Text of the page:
Depression Increases the Risk of Stroke in Older Women

by Dr Sam Girgis on August 16, 2011

Depression is a clinical psychiatric condition that is marked by depressed mood, anhedonia, and reduced energy levels.  Major depressive disorder is a mood disorder that is diagnosed when single or recurrent episodes of depression occur in an individual.  The condition can be very debilitating and can influence the personal, interpersonal, and occupational functional capacity of the individual.  Depression is a significant cause of morbidity throughout the world and has a prevalence that ranges from 8-12% of the population.  Major depression frequently occurs in the presence or in combination with other psychiatric illnesses.  It has been found that depression is associated with an increased risk of sudden cardiac death and fatal coronary artery disease.  Researchers lead by Dr. Kathryn Rexrode from Harvard Medical School have provided evidence that suggests that depression is associated with an increased risk of stroke in older women.  The results of their study were published online in the journal Stroke: Journal of the American Heart Association.  The researchers followed 80,574 women aged 54 to 79 who were enrolled in the Nurse’s Health Study from the years 2000 to 2006.  None of the women had a history of stoke at the onset of the study.  Depression was assessed using the Mental Health Index score at multiple time points throughout the study.  The use of antidepressants was also screened on a biennial basis.  There were 1,033 stokes during the 6 year follow up period.  The researchers found that having a history of depression was associated with increased risk of stroke.  In addition, women who used antidepressant medications also had an increased risk of stroke.  Women who had a prior history of depression but did not currently have depressive symptoms were at a non-significantly increased risk of stroke compared with women who were never diagnosed with depression.  The researchers wrote, “These data provide additional evidence that depression is associated with a moderately increased risk of incident stroke.  The association between current depression status, antidepressant medication use, and risk of stroke deserves further scrutiny. Further research is necessary to determine whether the risk associated with depression can be reduced by other therapies or preventive strategies”.  Future studies will focus on whether the successful treatment of depression decreases the risk of stroke in older women and whether depression should be used when assessing for stroke and other vascular disorders.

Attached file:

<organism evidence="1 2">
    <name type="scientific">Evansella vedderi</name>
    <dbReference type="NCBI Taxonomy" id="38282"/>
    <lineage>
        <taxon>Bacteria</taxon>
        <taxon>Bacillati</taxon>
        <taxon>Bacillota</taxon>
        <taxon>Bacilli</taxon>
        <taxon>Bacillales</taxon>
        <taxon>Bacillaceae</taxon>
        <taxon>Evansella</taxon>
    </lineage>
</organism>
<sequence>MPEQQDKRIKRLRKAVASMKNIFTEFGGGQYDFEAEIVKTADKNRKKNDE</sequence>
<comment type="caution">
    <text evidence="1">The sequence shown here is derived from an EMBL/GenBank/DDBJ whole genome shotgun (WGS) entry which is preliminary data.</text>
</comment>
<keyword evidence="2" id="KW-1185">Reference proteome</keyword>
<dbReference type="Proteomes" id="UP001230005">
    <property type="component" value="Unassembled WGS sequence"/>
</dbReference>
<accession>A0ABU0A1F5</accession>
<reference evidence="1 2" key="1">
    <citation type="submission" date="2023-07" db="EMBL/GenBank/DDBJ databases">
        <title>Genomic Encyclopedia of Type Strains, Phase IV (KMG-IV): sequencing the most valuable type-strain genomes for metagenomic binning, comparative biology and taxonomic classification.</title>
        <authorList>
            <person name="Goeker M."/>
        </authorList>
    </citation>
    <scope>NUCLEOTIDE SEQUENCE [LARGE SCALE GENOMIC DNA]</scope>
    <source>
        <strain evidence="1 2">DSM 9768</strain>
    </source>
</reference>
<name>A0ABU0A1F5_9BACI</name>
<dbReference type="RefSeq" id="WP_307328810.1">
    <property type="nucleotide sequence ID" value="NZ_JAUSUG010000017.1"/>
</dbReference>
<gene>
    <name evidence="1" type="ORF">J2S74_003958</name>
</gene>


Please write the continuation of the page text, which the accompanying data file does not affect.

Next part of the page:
An Pan et al. “Depression and Incident Stroke in WomenStroke: Journal of the American Heart Association published online August 11, 2011 doi:10.1161/strokeaha.111.617043

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